Amber Runs through It: The Centralization of Wealth and Power in Late Prehistoric Lika, Croatia
Author(s): Emily Zavodny
This is an abstract from the "Living and Dying in Mountain and Highland Landscapes" session, at the 84th annual meeting of the Society for American Archaeology.
Prehistoric cultural and sociopolitical development in the mountainous region of Lika, Croatia is still poorly understood despite over a century of archaeological excavations. Traditional cultural-historical narratives based on grave good typologies suggest that a unified regional culture, the Iapodians, emerged at the end of the Bronze Age and rapidly expanded across the area. This interpretation has yet to be systematically tested, and so this study analyzes Late Bronze and Early Iron Age mortuary contexts and assemblages to better characterize regional trends towards centralization and integration. Large-scale sociopolitical and economic reorganization during this period is evidenced by the shift in burial practices from individual stone mounds to large communal cemeteries and the inclusion of large quantities of foreign goods, such as Baltic amber, in graves. Results suggest that communities began to participate in the new far-flung continental trade networks during the Late Bronze Age, and that some valleys were able to accumulate more wealth and power than others by controlling access to local mountain passes. These patterns suggest the beginnings of a regional hierarchy, but not yet the fully developed cultural and sociopolitical system known as the Iapodians.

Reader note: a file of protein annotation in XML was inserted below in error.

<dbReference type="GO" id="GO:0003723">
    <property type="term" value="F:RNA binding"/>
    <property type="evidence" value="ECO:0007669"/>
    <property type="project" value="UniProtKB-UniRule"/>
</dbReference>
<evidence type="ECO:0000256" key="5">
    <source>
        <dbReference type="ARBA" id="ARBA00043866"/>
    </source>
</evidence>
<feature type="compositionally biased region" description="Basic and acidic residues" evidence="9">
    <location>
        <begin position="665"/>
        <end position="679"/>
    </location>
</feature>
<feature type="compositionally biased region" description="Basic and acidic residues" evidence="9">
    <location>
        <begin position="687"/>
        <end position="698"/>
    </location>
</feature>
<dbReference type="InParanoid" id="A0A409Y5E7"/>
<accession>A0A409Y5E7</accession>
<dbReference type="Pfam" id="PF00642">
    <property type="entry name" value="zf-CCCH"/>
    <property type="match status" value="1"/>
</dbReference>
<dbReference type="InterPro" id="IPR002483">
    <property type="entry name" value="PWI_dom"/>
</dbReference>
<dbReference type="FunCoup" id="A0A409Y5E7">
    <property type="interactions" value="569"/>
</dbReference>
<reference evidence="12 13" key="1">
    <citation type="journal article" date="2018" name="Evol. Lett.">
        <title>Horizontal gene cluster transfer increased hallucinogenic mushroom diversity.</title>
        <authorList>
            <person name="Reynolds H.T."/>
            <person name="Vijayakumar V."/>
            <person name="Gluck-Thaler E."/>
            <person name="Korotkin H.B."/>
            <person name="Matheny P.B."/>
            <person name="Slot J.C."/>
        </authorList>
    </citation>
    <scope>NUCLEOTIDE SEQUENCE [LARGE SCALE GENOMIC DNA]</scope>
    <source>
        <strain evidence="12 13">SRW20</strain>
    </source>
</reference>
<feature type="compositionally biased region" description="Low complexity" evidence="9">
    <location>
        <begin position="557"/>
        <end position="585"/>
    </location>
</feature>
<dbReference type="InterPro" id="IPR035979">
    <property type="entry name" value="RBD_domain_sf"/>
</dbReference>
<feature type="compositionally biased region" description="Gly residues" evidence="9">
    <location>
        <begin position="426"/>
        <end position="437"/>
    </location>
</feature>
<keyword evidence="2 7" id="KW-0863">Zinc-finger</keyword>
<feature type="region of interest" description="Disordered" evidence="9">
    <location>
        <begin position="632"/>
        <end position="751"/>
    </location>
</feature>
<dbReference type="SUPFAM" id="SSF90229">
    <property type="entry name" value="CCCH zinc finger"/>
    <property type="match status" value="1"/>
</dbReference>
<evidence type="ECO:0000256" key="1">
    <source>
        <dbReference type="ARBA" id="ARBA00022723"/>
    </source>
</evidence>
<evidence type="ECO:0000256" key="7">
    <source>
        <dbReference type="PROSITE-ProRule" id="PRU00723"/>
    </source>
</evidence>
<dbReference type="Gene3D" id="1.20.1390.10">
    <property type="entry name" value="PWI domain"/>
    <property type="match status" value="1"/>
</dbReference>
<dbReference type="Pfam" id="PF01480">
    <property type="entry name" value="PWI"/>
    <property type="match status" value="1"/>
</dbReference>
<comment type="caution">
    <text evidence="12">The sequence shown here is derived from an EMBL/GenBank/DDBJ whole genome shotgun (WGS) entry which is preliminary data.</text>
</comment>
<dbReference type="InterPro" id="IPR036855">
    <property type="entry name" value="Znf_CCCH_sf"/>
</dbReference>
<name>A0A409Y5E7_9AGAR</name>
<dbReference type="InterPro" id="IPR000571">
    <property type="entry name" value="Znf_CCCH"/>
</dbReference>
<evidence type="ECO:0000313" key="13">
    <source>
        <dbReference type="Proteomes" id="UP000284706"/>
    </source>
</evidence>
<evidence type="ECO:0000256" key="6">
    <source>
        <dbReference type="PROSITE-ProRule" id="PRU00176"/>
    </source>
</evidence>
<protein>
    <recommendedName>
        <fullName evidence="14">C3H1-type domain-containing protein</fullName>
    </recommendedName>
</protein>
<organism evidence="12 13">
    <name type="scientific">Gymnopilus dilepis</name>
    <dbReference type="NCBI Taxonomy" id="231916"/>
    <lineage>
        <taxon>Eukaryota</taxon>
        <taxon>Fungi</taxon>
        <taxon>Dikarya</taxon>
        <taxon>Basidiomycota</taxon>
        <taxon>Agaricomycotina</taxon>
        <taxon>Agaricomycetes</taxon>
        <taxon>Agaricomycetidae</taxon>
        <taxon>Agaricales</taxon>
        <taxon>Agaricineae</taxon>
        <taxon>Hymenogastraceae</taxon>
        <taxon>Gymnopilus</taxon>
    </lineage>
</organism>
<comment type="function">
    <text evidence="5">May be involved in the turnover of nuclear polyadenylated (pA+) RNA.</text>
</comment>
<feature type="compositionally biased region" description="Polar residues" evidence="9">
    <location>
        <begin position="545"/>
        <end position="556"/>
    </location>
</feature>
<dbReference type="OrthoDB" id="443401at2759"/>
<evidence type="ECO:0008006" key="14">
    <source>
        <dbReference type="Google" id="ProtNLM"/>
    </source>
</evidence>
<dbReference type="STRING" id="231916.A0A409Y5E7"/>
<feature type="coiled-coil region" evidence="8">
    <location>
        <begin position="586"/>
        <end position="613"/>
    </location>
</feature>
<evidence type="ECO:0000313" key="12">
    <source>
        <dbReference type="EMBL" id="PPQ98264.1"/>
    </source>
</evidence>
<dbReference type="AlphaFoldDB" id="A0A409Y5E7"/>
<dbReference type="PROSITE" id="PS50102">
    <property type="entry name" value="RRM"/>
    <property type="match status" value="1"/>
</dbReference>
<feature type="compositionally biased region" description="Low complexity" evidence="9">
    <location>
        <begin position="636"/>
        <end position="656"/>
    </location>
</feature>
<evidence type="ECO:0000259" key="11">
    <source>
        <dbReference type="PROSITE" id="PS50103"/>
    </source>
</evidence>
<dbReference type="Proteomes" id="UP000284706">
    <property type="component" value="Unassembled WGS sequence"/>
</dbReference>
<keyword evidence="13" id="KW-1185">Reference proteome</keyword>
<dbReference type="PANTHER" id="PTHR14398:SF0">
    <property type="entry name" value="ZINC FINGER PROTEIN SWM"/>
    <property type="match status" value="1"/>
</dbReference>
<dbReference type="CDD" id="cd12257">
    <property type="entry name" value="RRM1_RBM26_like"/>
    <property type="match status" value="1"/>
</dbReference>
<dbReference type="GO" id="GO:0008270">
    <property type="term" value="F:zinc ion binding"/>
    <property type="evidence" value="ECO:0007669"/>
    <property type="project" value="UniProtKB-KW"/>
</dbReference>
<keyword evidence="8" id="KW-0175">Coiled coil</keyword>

Cite this Record
Amber Runs through It: The Centralization of Wealth and Power in Late Prehistoric Lika, Croatia. Emily Zavodny. Presented at The 84th Annual Meeting of the Society for American Archaeology, Albuquerque, NM. 2019 ( tDAR id: 452165)
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min long: 19.336; min lat: 41.509 ; max long: 53.086; max lat: 70.259 ;
Abstract Id(s): 24227